Helheim, pronounced HELL-hame, is the world of the goddess Hel and is the second of the lower world in Norse cosmology that we are going to visit. Helheim is also known as “Hel” and is the general name for the underworld where the dead dwell. The modern tendency to think of Valhalla and Hel as radically different places is unwarranted when one turns to the older and more reliable sources. It appears that this distinction may be due to the writing of the Icelandic Christian scholar Snorri Sturluson (13th Century) who wrote about Norse mythology long after Iceland had been christianized.
The word “Hel” means hidden or concealed and thus refers to the invisible nature of the realm and also the feeling of absence or longing felt by the living for those who have died. Unlike the christian hell, a place of punishment for sinner, the Norse Hel is a place for all. Everyone goes to Hel when they die. It is not a place where one is sent for punishment after judgment. Consequently one’s actions in life have little to nothing to do with one’s lot thereafter.
The story of the god Hermod's journey to Hel is reminiscent of a prototypical shamanic journey into the lower world. Hermond departed from Asgard on Odin's horse Sleipnir. He descended down the trunk of Yggdrasil, the world tree, into the lower worlds. This is one of the most common ways in core shamanism to descend into the lower worlds. He rode through deep valleys, so pitch-black he could not see the way, for nine nights. Finally, he came to a river, Gjöll, Loud Noise, which was spanned by a bridge named Gjallarbrú, Bridge over Gjöll, The giantess, Móðguðr, Furious Battle, stood watch on the bridge. She wanted to know why Hermod wanted to cross. It must have been obvious from his appearance that he was not one of the dead. He answered that he was going to look after Baldr who had died. This response must have been satisfactory because the guardian of the bridge let him cross. She even told him that he would find Hel downwards and northwards from the bridge. When Hermod arrived at Hel he jumped over the fence that surrounds it, I guess he was too excited to look for the gate, and made his way toward the hall of Hel (the goddess), where he found Baldr sitting in the seat of honor.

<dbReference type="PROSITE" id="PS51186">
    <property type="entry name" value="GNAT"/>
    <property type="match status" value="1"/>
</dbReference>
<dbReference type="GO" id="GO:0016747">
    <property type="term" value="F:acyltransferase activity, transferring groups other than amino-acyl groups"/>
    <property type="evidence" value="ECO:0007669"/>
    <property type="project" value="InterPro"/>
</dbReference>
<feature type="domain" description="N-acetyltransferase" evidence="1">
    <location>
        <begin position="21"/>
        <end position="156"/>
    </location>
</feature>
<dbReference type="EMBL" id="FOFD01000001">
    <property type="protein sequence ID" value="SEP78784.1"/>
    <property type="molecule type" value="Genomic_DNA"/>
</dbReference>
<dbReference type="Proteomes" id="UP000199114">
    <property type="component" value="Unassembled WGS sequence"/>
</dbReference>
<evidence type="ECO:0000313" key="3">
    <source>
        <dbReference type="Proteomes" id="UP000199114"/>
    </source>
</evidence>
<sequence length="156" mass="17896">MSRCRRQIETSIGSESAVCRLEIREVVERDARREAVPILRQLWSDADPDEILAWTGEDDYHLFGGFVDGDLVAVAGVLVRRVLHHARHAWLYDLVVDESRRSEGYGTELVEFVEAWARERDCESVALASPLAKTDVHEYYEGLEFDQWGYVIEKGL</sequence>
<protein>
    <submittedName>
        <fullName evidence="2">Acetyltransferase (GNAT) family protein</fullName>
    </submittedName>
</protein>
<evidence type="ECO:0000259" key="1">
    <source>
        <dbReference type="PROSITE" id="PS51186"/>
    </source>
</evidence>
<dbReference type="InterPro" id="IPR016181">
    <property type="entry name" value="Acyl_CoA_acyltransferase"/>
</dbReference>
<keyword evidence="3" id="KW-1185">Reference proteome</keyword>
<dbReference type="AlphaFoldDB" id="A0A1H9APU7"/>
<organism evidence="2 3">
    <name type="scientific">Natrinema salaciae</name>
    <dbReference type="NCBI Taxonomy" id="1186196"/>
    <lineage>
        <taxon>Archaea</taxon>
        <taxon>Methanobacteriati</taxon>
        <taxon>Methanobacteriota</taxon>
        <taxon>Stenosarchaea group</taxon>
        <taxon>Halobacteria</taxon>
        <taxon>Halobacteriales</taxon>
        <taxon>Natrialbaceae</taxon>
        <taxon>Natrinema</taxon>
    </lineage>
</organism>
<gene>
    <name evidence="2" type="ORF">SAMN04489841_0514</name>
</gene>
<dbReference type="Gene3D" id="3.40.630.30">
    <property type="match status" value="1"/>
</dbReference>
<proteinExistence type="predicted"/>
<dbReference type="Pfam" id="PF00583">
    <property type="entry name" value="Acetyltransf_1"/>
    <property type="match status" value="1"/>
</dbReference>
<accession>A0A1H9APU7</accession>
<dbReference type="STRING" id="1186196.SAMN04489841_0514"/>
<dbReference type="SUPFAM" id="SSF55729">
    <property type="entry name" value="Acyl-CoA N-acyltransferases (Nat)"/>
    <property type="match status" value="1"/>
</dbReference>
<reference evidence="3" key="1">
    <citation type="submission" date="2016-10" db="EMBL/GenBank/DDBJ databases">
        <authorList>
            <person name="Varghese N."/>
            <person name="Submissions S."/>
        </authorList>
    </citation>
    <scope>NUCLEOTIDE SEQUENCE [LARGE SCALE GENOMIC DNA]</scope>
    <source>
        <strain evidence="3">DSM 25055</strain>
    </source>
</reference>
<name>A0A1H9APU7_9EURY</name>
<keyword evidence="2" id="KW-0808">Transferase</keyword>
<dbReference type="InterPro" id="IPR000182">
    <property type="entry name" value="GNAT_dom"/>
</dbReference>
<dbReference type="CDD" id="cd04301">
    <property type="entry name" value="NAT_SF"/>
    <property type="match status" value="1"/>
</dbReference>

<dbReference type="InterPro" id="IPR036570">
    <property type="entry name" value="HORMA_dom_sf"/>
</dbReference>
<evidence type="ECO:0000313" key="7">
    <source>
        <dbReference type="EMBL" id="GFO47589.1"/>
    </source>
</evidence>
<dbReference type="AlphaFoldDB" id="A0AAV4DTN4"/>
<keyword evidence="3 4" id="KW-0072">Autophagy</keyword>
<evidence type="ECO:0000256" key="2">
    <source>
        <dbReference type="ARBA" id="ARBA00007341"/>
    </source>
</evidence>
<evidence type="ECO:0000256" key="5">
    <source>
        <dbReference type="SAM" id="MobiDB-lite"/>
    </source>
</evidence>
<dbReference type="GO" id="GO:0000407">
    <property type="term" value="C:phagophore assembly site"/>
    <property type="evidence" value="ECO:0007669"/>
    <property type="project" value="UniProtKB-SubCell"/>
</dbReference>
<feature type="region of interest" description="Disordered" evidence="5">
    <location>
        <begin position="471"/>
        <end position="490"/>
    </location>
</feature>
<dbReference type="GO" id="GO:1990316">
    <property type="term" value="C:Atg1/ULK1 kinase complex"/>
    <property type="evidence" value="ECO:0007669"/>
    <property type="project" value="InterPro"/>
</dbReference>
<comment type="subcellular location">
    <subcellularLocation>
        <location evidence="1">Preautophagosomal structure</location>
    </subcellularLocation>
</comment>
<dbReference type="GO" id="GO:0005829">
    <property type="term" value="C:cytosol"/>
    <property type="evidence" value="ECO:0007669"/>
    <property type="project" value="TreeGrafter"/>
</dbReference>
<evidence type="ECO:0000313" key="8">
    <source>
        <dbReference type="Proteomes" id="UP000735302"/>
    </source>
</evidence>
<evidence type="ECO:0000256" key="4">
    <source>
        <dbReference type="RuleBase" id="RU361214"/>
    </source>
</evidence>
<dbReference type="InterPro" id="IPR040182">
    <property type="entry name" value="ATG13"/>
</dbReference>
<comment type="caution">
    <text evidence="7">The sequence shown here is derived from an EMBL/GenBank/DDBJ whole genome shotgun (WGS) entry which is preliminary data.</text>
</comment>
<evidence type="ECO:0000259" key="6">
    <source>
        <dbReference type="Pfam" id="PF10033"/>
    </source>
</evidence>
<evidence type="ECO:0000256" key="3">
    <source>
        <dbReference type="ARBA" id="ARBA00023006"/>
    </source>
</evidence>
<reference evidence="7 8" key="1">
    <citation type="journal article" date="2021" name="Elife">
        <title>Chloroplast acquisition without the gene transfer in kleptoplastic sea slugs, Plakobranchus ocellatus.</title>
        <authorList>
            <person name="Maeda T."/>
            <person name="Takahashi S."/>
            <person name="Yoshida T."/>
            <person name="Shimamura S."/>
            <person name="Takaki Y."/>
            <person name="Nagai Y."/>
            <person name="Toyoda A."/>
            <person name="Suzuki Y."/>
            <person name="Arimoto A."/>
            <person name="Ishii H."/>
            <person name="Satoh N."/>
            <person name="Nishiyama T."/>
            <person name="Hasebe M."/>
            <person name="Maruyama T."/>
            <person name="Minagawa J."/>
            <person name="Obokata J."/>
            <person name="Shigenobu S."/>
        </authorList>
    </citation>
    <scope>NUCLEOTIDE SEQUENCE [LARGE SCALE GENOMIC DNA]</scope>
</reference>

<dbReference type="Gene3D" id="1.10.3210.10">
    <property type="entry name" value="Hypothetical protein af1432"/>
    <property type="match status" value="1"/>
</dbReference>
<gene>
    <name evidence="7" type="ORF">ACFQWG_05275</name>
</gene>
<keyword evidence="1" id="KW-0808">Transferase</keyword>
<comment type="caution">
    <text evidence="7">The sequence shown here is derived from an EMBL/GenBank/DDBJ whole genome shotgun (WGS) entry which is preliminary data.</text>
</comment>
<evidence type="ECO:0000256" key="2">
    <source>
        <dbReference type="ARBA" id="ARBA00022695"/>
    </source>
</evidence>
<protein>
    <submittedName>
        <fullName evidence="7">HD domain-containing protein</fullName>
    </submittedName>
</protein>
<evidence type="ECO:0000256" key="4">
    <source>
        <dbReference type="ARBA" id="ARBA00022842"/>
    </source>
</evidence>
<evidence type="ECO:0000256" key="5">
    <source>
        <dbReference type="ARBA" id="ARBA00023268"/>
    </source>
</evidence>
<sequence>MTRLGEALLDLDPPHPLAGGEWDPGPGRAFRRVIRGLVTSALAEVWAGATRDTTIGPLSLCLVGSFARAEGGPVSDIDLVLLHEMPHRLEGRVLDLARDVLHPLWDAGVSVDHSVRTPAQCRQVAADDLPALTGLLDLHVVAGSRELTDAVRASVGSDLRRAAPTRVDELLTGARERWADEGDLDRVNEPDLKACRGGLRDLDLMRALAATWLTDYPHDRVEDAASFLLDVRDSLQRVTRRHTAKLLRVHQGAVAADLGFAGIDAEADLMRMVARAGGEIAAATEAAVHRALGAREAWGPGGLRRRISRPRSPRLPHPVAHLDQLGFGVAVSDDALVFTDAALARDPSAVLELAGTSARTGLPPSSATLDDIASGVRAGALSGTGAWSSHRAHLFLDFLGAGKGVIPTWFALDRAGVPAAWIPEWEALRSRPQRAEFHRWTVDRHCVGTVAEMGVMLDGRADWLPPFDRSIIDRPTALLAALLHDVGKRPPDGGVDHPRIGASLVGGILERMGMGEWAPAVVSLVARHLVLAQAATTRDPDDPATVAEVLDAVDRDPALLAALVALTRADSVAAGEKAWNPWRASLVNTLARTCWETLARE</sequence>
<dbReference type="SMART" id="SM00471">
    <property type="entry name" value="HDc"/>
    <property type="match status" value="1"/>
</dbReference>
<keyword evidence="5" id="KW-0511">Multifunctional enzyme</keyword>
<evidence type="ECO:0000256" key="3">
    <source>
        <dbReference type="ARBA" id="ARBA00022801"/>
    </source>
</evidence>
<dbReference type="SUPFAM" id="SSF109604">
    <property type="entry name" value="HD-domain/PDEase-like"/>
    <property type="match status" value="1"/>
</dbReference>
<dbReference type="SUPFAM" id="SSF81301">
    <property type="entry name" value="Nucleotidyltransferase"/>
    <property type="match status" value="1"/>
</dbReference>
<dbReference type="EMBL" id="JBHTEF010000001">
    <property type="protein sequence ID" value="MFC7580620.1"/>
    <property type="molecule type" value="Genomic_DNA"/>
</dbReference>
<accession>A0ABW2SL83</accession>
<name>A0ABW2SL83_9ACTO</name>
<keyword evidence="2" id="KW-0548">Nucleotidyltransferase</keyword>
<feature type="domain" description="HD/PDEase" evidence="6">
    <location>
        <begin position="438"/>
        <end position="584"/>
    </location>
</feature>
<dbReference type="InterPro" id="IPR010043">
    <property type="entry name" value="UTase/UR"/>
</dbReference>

Some Norse scholars believe that the goddess Hel is a literary invention. She is generally presented as being rather greedy and indifferent to the concerns of both the living and the dead, her personality is little-developed in what survives of Old Norse literature, and she is mentioned only in passing. According to the Icelandic scholar Sturluson (13th Century), she’s the daughter of Loki and the giantess Angrboða, Anguish-boding. Some scholars feel that he invented her genealogy because it is not found in the surviving Old Norse literature.
I worry less about genealogy and personalities and more about the world Hel than the goddess with the same name. That because Hel is the place that I visit on shamanic journeys when I want to converse with my ancestors. Every morning when I do my shamanic invocation and call upon my ancestors I envision them in Hel (not the christian hell) enjoying the camaraderie and telling stores of their experiences, probably greatly embellished, in Midgard. I have found Hel to be a happy place and one that I enjoy visiting. I heartily recommend it for shamanic journeys if you want to visit with ancestors.
Find peace in Hel,
I'm Dr. Dave, a modern druid. I lived and worked in Bolivia and Peru for over six years, where I and was trained by Andean Shamans, and today practice Druidcraft, eclectic shamanism and Ayurveda.